Story Focus: Who Gets Screen Time?

When you’re playing an RPG, which characters get screen time?  Where should the focus be?  How can a storyteller make sure that they’re not giving their players short shrift?  Finding a good balance and learning how to give your players’ characters the focus that they deserve is an art, one that requires awareness of where your attention is at any given moment.

I believe that by running a game you are agreeing to give the PCs the stage.  The NPCs you portray may be important people, and they may be powerful people, but the story is not about them.  The actions of those important and powerful people are only shown insofar as they matter to the PCs.  Even if you use cool camera tricks to show things that are happening away from the PCs, you are only going to show things that have an impact on the PCs.  We, as the players and audience, don’t really care what the crime lord does in her office unless it directly impacts on our experience of what is going on in the fiction.

There is a temptation to give more screen time to your own characters.  Some of your NPCs are people that you might really enjoy playing, and you’ll think they’re super awesome.  But if one of your NPCs is competing with the PCs for screen time or story focus, you should take that as a warning sign; it suggests that you are no longer focusing on things that are primarily of concern to the PCs and the PCs’ story.  Note that focus: it’s the PCs’ story.  I’m not saying that you can’t have fun playing your NPCs, but when you love your NPCs you need to be especially aware of whether or not your players are getting the focus that they deserve.  And whether you’re giving NPCs special treatment.

Giving your players and their story preferential screen time is the first step.  But you must still make sure that all your players get enough screen time, and that can be quite difficult.  There are plenty of times when one PC will be in the middle of a cool scene, while the other PCs are doing things that are comparatively less interesting.  Sometimes this is unavoidable, and your scene shifts won’t increase tension as consistently as you might like.  But what you should aim for is having all of your players in their own good scenes, or matched up in sets in good scenes.  Then you can cut back and forth between characters, asking the players what they are doing at any given moment and prompting them for their responses to other characters’ actions.

When you’re doing really well, all of your players will be excited about the various scenes each PC is involved in and you can cut back and forth between them to build involvement and leave them in cliffhangers.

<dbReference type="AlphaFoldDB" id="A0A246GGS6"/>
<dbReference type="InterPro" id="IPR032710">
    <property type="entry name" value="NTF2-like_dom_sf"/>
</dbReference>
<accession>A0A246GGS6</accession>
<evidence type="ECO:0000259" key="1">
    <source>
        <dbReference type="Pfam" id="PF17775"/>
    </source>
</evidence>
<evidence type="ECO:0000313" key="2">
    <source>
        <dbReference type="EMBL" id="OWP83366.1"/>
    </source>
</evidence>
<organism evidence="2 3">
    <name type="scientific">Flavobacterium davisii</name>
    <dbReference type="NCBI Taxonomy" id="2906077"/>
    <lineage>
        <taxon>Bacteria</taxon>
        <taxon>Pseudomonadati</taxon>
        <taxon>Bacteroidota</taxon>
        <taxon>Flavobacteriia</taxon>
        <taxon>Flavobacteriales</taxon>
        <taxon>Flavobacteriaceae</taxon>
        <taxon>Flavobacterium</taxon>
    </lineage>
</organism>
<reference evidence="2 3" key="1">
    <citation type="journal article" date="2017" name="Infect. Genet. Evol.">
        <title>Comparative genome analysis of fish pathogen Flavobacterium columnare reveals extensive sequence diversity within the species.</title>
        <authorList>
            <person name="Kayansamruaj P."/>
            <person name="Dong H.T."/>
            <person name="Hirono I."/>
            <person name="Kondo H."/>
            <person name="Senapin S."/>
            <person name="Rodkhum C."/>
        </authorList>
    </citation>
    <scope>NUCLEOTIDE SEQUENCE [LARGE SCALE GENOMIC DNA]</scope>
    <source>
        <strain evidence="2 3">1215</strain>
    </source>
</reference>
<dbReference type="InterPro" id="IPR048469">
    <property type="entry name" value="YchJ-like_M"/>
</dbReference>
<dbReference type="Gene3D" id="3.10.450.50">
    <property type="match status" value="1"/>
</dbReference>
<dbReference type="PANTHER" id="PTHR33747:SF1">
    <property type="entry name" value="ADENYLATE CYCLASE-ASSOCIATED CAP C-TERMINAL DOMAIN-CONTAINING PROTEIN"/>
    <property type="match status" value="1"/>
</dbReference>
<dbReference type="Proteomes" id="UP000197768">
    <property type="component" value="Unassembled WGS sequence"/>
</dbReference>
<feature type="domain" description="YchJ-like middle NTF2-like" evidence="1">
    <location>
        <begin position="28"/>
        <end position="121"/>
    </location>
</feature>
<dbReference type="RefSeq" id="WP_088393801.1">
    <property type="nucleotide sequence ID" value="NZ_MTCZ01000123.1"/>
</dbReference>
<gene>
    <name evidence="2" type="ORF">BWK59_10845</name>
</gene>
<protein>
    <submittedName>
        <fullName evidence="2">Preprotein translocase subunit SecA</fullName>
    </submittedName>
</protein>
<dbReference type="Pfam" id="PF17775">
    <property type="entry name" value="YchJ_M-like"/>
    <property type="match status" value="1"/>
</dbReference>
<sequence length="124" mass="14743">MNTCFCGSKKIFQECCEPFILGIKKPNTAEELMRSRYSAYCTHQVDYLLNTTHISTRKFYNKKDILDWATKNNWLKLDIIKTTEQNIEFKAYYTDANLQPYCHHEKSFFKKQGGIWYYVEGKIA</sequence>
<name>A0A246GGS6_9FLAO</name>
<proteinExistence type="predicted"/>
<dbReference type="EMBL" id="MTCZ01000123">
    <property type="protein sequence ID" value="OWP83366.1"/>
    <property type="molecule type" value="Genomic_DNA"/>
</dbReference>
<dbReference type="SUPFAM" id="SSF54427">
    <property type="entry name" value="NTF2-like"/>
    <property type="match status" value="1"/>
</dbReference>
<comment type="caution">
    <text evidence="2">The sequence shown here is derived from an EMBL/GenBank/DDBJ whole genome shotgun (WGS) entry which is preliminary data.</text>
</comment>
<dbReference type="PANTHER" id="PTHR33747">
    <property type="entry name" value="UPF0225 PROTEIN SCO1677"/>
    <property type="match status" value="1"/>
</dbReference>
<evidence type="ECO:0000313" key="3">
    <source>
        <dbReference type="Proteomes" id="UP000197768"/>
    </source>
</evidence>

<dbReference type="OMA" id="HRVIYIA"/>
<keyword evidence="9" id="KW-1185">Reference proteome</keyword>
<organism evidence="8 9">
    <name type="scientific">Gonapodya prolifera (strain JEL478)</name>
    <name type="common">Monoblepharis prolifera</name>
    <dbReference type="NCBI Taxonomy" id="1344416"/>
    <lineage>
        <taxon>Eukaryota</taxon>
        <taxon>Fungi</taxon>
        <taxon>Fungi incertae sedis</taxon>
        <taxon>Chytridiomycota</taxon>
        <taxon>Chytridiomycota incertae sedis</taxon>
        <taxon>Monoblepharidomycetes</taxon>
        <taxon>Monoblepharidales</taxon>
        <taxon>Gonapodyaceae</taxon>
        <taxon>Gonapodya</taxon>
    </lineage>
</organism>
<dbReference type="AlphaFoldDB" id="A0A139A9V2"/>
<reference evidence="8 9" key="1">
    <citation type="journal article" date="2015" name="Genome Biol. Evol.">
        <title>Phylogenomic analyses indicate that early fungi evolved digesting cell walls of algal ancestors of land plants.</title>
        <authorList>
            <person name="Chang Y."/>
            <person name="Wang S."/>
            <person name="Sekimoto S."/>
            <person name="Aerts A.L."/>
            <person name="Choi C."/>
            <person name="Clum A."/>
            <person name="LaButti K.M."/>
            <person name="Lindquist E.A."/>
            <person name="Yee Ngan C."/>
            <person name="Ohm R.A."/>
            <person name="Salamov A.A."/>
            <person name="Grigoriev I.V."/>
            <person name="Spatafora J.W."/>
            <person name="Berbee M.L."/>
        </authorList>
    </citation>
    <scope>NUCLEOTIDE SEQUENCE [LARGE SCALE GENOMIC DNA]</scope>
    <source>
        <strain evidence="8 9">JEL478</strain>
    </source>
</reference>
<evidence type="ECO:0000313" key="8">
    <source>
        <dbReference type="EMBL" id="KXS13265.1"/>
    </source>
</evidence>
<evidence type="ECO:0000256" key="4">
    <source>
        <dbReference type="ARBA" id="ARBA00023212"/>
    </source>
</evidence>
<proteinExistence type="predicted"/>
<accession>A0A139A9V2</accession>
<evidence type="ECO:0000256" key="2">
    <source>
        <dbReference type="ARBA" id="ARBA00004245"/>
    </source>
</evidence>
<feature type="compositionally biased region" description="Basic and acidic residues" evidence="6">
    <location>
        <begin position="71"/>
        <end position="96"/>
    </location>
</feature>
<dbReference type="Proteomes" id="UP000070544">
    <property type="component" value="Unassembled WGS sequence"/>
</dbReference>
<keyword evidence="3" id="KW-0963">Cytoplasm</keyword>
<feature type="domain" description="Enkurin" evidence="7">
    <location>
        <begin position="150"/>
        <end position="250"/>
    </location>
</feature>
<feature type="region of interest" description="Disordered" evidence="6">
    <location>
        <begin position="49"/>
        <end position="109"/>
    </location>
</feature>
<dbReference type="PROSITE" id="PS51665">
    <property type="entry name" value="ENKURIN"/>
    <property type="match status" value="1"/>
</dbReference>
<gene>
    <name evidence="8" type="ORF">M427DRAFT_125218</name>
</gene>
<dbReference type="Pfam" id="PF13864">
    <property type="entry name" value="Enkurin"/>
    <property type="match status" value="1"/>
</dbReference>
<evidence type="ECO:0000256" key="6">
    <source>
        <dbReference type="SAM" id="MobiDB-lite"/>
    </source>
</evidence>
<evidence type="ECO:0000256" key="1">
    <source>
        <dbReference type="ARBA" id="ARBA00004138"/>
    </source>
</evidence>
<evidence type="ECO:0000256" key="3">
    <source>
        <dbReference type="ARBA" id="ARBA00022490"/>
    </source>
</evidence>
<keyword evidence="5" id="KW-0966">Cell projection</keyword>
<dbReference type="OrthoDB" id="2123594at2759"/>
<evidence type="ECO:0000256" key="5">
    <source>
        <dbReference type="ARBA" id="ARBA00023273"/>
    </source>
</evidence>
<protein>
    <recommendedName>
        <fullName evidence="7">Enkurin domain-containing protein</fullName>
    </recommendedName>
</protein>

Don’t be afraid to ask your players what they thought of game afterward.  Ask them what their favorite moments were, when they felt like the story dragged and when they thought it was really smooth.  You can learn a lot from that, and incorporate your players’ favorite moments of play into later games.

So, where does that leave us?

  • The PCs have the stage.  The game is never about your NPCs, even when your NPCs spend a lot of time interacting with the PCs.
  • If an NPC is competing with a PC for screen time, take that as a warning sign.  Play your NPCs to make the game more about the PCs and their decisions.
  • Balance player screen time.  Cut back and forth between scenes and prompt the PCs, asking for their actions and reactions.  If you’ve spent much time with one person, it’s probably time to shift again.

2 responses to “Story Focus: Who Gets Screen Time?

  1. Pingback: Define Your Terms! Talking about RPGs | Fistful of Wits

  2. I think it might be worth noting that scene changes are somewhat delicate things. There is an art to changing scenes in a timely manner without ruining the focus and tension of the scene being cut away from. I’m not sure I have much insight into how to make scene changes build tension (and avoid having them destroy it), but it is a detail worth keeping in mind. Similarly for simultaneous engaging scenes, it bears remembering that plans to have characters in simultaneous good scenes may not always survive player contact. This isn’t to say it isn’t a worthwhile goal, but rather to note that it may conflict with another worthy goal, namely organic play.

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